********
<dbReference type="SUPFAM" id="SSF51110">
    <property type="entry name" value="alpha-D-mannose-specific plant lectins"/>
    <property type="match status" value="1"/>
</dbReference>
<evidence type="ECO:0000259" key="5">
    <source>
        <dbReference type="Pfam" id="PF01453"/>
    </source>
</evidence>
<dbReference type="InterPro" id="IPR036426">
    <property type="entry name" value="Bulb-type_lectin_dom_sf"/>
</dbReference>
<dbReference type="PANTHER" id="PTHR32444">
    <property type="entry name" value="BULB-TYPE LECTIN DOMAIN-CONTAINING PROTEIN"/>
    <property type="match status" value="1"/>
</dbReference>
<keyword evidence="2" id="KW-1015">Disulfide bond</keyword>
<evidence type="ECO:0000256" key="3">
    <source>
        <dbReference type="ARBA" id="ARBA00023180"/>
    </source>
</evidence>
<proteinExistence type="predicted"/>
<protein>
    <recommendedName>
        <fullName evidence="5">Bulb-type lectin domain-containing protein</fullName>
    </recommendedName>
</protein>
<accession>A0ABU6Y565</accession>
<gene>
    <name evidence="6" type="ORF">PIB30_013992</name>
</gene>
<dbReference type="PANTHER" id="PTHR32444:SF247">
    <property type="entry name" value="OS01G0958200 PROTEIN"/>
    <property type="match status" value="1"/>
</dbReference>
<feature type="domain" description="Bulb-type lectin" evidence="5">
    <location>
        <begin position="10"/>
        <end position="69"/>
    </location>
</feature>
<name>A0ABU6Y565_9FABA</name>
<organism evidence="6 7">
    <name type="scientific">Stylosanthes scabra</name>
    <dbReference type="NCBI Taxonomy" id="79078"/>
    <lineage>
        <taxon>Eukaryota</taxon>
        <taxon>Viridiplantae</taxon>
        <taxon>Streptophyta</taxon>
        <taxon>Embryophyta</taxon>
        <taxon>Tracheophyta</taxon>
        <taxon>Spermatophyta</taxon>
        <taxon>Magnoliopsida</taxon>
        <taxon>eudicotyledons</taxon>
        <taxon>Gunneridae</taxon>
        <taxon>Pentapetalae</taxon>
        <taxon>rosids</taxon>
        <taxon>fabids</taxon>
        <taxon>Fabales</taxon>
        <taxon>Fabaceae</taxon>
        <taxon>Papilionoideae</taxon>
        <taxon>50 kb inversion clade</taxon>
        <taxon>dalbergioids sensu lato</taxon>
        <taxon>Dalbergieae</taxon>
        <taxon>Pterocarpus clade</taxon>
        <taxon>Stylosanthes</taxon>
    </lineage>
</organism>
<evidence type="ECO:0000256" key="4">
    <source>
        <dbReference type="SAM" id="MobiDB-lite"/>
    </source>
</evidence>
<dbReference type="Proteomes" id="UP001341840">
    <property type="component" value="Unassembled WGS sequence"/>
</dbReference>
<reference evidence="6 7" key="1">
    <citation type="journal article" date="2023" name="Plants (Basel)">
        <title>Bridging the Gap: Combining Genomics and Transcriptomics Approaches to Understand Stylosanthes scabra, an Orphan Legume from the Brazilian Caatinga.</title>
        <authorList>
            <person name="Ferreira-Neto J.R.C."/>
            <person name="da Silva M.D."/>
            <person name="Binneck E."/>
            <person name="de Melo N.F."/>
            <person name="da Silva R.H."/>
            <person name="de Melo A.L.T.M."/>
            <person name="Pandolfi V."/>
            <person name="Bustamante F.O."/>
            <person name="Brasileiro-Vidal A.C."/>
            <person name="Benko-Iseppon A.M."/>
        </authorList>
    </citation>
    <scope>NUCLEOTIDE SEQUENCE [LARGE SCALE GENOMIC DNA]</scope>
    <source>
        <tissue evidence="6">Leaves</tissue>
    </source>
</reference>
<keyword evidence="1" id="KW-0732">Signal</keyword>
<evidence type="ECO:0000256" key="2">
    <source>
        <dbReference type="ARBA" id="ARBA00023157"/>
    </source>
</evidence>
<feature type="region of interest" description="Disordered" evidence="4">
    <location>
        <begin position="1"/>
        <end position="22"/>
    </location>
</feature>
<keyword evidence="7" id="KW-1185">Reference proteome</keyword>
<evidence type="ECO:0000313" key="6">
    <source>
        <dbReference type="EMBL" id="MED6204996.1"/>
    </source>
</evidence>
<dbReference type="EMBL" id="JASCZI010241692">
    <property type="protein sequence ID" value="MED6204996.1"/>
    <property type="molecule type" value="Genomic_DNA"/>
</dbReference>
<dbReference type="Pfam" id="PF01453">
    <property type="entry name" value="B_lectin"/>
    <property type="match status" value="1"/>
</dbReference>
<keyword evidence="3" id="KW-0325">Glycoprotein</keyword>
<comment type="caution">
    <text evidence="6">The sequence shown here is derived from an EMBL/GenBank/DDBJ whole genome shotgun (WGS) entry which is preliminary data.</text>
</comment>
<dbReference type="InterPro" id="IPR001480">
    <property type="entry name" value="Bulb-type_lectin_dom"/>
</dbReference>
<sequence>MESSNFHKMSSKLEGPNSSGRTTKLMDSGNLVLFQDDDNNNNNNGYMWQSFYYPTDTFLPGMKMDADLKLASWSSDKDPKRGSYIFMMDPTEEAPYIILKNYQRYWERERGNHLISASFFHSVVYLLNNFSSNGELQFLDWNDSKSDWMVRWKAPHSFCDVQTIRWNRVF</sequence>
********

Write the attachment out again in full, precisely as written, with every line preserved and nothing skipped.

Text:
<dbReference type="SUPFAM" id="SSF51110">
    <property type="entry name" value="alpha-D-mannose-specific plant lectins"/>
    <property type="match status" value="1"/>
</dbReference>
<evidence type="ECO:0000259" key="5">
    <source>
        <dbReference type="Pfam" id="PF01453"/>
    </source>
</evidence>
<dbReference type="InterPro" id="IPR036426">
    <property type="entry name" value="Bulb-type_lectin_dom_sf"/>
</dbReference>
<dbReference type="PANTHER" id="PTHR32444">
    <property type="entry name" value="BULB-TYPE LECTIN DOMAIN-CONTAINING PROTEIN"/>
    <property type="match status" value="1"/>
</dbReference>
<keyword evidence="2" id="KW-1015">Disulfide bond</keyword>
<evidence type="ECO:0000256" key="3">
    <source>
        <dbReference type="ARBA" id="ARBA00023180"/>
    </source>
</evidence>
<proteinExistence type="predicted"/>
<protein>
    <recommendedName>
        <fullName evidence="5">Bulb-type lectin domain-containing protein</fullName>
    </recommendedName>
</protein>
<accession>A0ABU6Y565</accession>
<gene>
    <name evidence="6" type="ORF">PIB30_013992</name>
</gene>
<dbReference type="PANTHER" id="PTHR32444:SF247">
    <property type="entry name" value="OS01G0958200 PROTEIN"/>
    <property type="match status" value="1"/>
</dbReference>
<feature type="domain" description="Bulb-type lectin" evidence="5">
    <location>
        <begin position="10"/>
        <end position="69"/>
    </location>
</feature>
<name>A0ABU6Y565_9FABA</name>
<organism evidence="6 7">
    <name type="scientific">Stylosanthes scabra</name>
    <dbReference type="NCBI Taxonomy" id="79078"/>
    <lineage>
        <taxon>Eukaryota</taxon>
        <taxon>Viridiplantae</taxon>
        <taxon>Streptophyta</taxon>
        <taxon>Embryophyta</taxon>
        <taxon>Tracheophyta</taxon>
        <taxon>Spermatophyta</taxon>
        <taxon>Magnoliopsida</taxon>
        <taxon>eudicotyledons</taxon>
        <taxon>Gunneridae</taxon>
        <taxon>Pentapetalae</taxon>
        <taxon>rosids</taxon>
        <taxon>fabids</taxon>
        <taxon>Fabales</taxon>
        <taxon>Fabaceae</taxon>
        <taxon>Papilionoideae</taxon>
        <taxon>50 kb inversion clade</taxon>
        <taxon>dalbergioids sensu lato</taxon>
        <taxon>Dalbergieae</taxon>
        <taxon>Pterocarpus clade</taxon>
        <taxon>Stylosanthes</taxon>
    </lineage>
</organism>
<evidence type="ECO:0000256" key="4">
    <source>
        <dbReference type="SAM" id="MobiDB-lite"/>
    </source>
</evidence>
<dbReference type="Proteomes" id="UP001341840">
    <property type="component" value="Unassembled WGS sequence"/>
</dbReference>
<reference evidence="6 7" key="1">
    <citation type="journal article" date="2023" name="Plants (Basel)">
        <title>Bridging the Gap: Combining Genomics and Transcriptomics Approaches to Understand Stylosanthes scabra, an Orphan Legume from the Brazilian Caatinga.</title>
        <authorList>
            <person name="Ferreira-Neto J.R.C."/>
            <person name="da Silva M.D."/>
            <person name="Binneck E."/>
            <person name="de Melo N.F."/>
            <person name="da Silva R.H."/>
            <person name="de Melo A.L.T.M."/>
            <person name="Pandolfi V."/>
            <person name="Bustamante F.O."/>
            <person name="Brasileiro-Vidal A.C."/>
            <person name="Benko-Iseppon A.M."/>
        </authorList>
    </citation>
    <scope>NUCLEOTIDE SEQUENCE [LARGE SCALE GENOMIC DNA]</scope>
    <source>
        <tissue evidence="6">Leaves</tissue>
    </source>
</reference>
<keyword evidence="1" id="KW-0732">Signal</keyword>
<evidence type="ECO:0000256" key="2">
    <source>
        <dbReference type="ARBA" id="ARBA00023157"/>
    </source>
</evidence>
<feature type="region of interest" description="Disordered" evidence="4">
    <location>
        <begin position="1"/>
        <end position="22"/>
    </location>
</feature>
<keyword evidence="7" id="KW-1185">Reference proteome</keyword>
<evidence type="ECO:0000313" key="6">
    <source>
        <dbReference type="EMBL" id="MED6204996.1"/>
    </source>
</evidence>
<dbReference type="EMBL" id="JASCZI010241692">
    <property type="protein sequence ID" value="MED6204996.1"/>
    <property type="molecule type" value="Genomic_DNA"/>
</dbReference>
<dbReference type="Pfam" id="PF01453">
    <property type="entry name" value="B_lectin"/>
    <property type="match status" value="1"/>
</dbReference>
<keyword evidence="3" id="KW-0325">Glycoprotein</keyword>
<comment type="caution">
    <text evidence="6">The sequence shown here is derived from an EMBL/GenBank/DDBJ whole genome shotgun (WGS) entry which is preliminary data.</text>
</comment>
<dbReference type="InterPro" id="IPR001480">
    <property type="entry name" value="Bulb-type_lectin_dom"/>
</dbReference>
<sequence>MESSNFHKMSSKLEGPNSSGRTTKLMDSGNLVLFQDDDNNNNNNGYMWQSFYYPTDTFLPGMKMDADLKLASWSSDKDPKRGSYIFMMDPTEEAPYIILKNYQRYWERERGNHLISASFFHSVVYLLNNFSSNGELQFLDWNDSKSDWMVRWKAPHSFCDVQTIRWNRVF</sequence>